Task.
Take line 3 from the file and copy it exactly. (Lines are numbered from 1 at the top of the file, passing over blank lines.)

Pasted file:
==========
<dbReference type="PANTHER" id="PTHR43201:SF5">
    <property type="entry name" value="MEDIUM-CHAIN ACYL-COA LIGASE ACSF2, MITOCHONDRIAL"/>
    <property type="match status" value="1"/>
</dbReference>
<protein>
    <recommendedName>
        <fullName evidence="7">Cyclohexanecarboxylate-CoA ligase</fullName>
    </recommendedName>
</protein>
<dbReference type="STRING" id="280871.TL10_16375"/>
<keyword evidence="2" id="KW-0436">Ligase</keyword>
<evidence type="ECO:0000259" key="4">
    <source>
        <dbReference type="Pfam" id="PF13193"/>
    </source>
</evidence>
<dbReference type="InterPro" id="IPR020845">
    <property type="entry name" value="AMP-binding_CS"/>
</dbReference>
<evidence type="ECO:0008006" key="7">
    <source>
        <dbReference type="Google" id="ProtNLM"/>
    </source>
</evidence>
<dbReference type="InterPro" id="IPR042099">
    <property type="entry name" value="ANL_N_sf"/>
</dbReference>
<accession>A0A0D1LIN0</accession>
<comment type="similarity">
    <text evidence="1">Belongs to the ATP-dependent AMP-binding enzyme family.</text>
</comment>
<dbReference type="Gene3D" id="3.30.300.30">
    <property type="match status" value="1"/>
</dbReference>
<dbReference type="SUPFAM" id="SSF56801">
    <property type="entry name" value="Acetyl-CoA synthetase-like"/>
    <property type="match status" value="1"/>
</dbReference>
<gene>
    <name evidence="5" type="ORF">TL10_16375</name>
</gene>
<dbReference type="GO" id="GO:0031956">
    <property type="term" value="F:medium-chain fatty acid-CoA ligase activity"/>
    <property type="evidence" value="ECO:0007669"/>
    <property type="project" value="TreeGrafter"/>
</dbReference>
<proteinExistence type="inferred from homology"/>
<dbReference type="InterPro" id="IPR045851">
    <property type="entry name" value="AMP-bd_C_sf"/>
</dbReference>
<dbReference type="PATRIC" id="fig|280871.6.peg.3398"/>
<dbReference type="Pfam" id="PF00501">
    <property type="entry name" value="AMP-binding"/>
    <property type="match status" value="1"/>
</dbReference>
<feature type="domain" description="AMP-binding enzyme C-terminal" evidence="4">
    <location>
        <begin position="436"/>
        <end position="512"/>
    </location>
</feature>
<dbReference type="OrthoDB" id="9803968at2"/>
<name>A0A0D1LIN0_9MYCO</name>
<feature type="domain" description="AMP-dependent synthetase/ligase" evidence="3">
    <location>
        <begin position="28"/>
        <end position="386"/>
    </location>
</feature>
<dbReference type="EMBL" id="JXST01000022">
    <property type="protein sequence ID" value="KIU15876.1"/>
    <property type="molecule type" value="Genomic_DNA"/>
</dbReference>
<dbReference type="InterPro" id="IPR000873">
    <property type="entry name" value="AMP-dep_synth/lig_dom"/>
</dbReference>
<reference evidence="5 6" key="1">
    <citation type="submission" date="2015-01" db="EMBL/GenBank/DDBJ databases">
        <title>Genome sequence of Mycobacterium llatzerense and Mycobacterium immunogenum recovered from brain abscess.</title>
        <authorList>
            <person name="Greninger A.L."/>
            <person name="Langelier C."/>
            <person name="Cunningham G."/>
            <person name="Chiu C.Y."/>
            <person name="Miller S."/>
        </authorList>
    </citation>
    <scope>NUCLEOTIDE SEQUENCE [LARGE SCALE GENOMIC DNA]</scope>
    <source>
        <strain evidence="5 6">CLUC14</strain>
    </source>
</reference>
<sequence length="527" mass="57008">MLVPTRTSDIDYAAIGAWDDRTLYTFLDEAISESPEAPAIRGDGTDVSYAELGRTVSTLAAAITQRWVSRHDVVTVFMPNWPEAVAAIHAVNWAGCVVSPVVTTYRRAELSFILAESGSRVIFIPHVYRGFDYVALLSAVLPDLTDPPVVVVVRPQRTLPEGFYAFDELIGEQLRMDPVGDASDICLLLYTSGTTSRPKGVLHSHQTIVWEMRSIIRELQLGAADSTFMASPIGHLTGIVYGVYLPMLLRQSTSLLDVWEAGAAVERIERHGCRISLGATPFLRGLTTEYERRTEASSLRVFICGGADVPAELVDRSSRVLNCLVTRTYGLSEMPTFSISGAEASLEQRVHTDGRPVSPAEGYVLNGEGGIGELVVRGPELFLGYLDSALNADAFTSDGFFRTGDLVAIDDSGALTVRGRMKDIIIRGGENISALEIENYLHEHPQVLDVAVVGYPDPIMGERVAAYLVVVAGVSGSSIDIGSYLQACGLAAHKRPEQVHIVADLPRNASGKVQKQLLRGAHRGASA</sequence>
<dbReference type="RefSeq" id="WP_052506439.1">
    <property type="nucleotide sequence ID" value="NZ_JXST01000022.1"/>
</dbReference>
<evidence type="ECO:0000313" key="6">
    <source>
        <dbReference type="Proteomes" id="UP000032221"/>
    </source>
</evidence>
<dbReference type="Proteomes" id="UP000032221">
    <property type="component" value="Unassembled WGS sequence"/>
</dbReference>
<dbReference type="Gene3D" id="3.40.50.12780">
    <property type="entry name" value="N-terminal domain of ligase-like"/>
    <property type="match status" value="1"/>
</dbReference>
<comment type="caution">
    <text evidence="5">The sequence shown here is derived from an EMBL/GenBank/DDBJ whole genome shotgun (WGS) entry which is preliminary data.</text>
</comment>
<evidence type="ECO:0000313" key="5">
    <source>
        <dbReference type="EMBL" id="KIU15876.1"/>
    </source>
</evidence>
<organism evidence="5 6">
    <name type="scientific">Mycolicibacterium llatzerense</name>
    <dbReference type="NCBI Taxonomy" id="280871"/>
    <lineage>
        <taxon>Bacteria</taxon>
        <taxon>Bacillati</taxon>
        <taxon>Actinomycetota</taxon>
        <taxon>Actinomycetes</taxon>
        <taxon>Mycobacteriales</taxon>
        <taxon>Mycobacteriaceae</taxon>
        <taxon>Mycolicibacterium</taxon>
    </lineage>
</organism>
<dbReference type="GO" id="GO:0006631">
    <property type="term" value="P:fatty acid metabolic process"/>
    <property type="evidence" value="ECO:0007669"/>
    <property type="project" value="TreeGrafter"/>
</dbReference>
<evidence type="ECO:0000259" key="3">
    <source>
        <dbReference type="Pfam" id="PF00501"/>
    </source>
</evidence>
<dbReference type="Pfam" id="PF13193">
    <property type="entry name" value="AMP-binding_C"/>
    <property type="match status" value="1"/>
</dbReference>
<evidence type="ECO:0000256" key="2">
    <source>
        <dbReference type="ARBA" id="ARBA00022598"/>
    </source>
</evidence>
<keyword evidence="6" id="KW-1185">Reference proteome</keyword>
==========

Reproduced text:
    <property type="match status" value="1"/>